I’m not re-writing the English language, just keeping you in the know.¬†But I am¬†interested in redefining the ol’ lunchbox sandwich. I brought this to¬†work much of the past school year and it kind of became my trademark. Then¬†a few friends started making it themselves, and one teacher offered¬†me money¬†(that’s old-fashioned currency) to make it for her.

Favorite¬†bread, preferred apple, sharp cheese and you’re all set. The lovely surprise I’ve found taking this sandwich on the go is the mayo’s acid keeps the apples from browning.¬†An addicting, fresh take on lunch—ideal to take anywhere (including my favorite vineyard happy hour, where the wine is so money).

Apple Cheddar Sandwich

inspired by a wonderful sandwich I had at Arena’s Deli in Rehoboth

fresh sandwich bread

sharp cheddar

tart apple (such as Granny Smith)

mayo or mustard

optional add-ons:

romaine or butter lettuce

alfalfa sprouts

Slice the apple very thin with a sharp knife (a mandolin makes this a faster job in the morning hours). Spread your favorite condiment on the bread, layer the apple, cheese slices, and greens (if using).

That’s it!

Perfect with unsalted kettle chips. And¬†pickles—plural because I require a minimum of five.¬†It is also¬†truly the same time commitment as PB & J, and a far better conversation piece.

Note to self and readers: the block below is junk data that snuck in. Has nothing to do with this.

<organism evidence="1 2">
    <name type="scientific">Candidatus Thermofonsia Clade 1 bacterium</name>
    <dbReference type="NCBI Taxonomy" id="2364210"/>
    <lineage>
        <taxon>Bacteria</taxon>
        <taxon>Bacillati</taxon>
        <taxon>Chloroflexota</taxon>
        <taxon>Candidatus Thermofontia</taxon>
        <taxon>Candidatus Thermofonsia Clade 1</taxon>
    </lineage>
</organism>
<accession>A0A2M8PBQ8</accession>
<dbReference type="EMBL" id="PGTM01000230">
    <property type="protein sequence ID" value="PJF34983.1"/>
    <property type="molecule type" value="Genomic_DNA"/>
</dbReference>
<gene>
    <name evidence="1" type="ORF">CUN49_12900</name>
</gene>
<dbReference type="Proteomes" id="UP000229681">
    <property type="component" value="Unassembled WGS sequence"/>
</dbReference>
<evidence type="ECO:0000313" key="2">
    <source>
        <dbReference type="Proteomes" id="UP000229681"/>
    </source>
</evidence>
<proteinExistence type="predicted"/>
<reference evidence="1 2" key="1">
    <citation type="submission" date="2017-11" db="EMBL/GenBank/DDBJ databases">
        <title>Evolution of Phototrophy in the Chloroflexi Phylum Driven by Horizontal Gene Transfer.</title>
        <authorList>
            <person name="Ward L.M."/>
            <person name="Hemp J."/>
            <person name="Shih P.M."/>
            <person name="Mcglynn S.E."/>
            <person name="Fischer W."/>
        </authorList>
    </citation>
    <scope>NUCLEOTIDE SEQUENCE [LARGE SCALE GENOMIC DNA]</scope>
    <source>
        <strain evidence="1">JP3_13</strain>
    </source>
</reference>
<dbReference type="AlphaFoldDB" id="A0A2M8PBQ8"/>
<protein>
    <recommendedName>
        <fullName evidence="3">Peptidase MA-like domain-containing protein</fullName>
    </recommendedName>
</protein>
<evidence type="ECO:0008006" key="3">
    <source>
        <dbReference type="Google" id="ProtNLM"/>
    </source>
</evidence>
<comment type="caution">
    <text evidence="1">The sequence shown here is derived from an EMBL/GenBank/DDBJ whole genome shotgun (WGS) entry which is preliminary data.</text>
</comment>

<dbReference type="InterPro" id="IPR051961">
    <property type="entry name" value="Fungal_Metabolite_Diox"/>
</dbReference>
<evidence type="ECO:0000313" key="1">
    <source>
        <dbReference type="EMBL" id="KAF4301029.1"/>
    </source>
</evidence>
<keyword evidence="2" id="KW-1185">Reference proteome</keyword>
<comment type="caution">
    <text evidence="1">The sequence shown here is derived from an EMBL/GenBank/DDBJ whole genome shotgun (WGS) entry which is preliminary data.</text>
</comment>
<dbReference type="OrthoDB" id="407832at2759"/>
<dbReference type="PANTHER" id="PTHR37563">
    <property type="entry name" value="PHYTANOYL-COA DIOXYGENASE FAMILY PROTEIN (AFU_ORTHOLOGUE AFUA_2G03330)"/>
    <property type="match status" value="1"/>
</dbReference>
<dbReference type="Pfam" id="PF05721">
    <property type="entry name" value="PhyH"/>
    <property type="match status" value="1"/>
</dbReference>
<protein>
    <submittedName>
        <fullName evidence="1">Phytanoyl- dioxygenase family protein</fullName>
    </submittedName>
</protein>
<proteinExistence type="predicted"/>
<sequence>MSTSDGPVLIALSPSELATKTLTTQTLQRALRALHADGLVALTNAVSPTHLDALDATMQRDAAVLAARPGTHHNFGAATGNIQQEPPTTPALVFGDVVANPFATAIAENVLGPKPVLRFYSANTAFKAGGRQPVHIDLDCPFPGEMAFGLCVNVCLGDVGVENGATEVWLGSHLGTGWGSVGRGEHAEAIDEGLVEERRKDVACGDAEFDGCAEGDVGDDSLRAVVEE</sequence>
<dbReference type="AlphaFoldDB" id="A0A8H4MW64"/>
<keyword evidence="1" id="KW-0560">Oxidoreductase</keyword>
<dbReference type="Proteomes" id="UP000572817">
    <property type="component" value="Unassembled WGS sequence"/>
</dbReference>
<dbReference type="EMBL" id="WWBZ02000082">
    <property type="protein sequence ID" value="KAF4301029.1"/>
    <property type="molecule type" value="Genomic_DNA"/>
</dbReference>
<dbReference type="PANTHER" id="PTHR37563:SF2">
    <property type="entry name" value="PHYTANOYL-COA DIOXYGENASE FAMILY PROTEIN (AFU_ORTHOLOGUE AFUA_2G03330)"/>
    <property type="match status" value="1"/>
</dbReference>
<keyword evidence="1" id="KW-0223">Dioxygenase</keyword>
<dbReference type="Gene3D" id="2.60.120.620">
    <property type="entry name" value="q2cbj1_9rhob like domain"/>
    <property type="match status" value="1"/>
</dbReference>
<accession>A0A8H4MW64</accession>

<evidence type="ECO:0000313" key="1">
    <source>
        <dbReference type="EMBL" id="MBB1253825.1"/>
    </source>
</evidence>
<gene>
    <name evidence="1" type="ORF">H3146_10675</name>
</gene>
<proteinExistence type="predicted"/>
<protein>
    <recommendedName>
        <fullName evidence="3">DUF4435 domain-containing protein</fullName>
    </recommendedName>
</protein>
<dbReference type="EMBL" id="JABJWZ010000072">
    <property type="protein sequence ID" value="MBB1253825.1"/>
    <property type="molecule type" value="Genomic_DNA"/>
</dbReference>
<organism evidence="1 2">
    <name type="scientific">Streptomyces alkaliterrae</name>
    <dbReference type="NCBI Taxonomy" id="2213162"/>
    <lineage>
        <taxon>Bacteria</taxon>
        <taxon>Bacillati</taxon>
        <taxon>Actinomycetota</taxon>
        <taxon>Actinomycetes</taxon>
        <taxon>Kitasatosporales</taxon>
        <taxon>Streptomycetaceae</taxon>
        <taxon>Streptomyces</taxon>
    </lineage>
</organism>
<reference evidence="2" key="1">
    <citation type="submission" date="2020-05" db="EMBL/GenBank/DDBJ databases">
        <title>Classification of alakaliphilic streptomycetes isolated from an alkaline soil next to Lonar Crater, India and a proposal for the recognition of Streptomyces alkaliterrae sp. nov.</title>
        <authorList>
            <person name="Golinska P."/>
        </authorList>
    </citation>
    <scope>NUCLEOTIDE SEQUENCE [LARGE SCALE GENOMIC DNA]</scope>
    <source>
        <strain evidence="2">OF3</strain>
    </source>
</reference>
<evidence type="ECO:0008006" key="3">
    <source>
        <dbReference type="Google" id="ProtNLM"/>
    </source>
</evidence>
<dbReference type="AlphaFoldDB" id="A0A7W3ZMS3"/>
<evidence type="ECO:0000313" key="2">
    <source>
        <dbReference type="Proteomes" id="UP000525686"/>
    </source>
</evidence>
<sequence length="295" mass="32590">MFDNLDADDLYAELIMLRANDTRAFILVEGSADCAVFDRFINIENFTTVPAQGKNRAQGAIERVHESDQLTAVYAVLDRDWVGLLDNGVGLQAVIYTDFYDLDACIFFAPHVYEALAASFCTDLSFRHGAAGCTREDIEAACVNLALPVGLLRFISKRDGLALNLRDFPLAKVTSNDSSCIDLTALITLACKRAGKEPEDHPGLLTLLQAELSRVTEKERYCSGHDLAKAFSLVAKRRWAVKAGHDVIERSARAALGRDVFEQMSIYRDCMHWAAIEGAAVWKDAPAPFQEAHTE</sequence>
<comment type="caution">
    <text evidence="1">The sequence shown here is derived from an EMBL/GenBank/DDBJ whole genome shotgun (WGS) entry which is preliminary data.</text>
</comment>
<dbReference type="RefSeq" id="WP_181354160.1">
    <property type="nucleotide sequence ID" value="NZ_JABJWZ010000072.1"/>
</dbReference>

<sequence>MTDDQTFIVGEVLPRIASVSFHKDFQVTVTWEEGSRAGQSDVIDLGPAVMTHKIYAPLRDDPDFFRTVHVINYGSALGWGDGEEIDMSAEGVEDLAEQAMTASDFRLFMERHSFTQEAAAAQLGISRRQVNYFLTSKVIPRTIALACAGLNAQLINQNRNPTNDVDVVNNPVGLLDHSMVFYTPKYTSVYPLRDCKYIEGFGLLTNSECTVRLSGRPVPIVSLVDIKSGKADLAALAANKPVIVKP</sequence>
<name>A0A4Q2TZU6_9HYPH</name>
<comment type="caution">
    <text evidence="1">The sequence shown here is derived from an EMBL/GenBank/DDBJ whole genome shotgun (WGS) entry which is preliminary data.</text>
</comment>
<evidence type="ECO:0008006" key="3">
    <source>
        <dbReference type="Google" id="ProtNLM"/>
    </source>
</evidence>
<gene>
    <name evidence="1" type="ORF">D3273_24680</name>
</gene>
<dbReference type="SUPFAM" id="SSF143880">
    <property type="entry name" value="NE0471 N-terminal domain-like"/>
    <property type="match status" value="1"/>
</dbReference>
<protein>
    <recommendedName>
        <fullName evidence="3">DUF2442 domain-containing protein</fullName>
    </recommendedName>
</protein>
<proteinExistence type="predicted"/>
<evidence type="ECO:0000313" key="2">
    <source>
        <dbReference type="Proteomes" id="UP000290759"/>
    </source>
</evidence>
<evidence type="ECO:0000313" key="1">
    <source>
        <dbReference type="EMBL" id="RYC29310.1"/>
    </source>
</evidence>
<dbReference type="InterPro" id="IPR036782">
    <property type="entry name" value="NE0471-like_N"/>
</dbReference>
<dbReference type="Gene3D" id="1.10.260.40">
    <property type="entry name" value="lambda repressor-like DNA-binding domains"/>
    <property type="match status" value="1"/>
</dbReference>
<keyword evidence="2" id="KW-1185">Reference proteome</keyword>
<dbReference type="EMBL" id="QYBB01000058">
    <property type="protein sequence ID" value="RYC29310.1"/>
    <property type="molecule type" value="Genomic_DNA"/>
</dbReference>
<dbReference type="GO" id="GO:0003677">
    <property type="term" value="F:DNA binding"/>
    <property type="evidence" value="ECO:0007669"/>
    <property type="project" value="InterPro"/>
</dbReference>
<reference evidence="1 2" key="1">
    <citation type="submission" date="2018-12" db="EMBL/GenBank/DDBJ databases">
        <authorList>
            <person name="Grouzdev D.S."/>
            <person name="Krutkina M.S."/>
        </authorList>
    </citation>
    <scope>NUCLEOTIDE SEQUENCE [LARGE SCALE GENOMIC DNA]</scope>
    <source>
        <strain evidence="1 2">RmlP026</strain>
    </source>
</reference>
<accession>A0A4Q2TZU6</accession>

Talk about a *scrumdiddlyumptious pantry find!

What’s your favorite sandwich?


*from Urban dictionary.com: scrumdiddlyumptious (adj.) a word originally coined by Roald Dahl, a kickass author of books that ruled many a childhood; extremely tasty

This chocolate bar is scrumdiddlyumptious.


Filed under budget, health, lickety-quick, small bites

a mighty (frugal) menu

I love cooking grand things, but the reality is the only adjustable expense in our budget is groceries (trickier to negotiate car payments, tuition, insurance). So I still cook grand things, just with minimal ingredients. Of course you can find recipes aplenty on this blog with less than five ingredients.

Feast on the Cheap is a stellar blog that calculates each meal expense for readers. No time to do that here, but I do want to share a few ways we have managed to keep eating healthy, delicious, fresh meals. You know, on top of paying the bills.

I know¬†frozen¬†meals are cheap, but I simply won’t compromise health for “easy”(ouch, look at those sodium counts).¬†Meals often need to be homemade if controlling fat, calories, salt and nutrients is important to you. But I’m a super, super busy full-time grad student this summer, so I’m looking for do-able and delicious budget meals. A few thoughts…

Keep the cabinet/fridge/freezer stocked with the basics. Like ravioli.

It’s amazing how much you can make with ingredients from your cabinet alone. One of our favorite Indian meals¬†is mostly canned goods (beans, tomatoes) with ingredients from our spice rack and a scoop from our basmati rice supply. Click here for my cabinet basics. When truly stuck, roasted garlic linguine is always a favorite and¬†delicious possibility.

Plan your meals for each day of the week.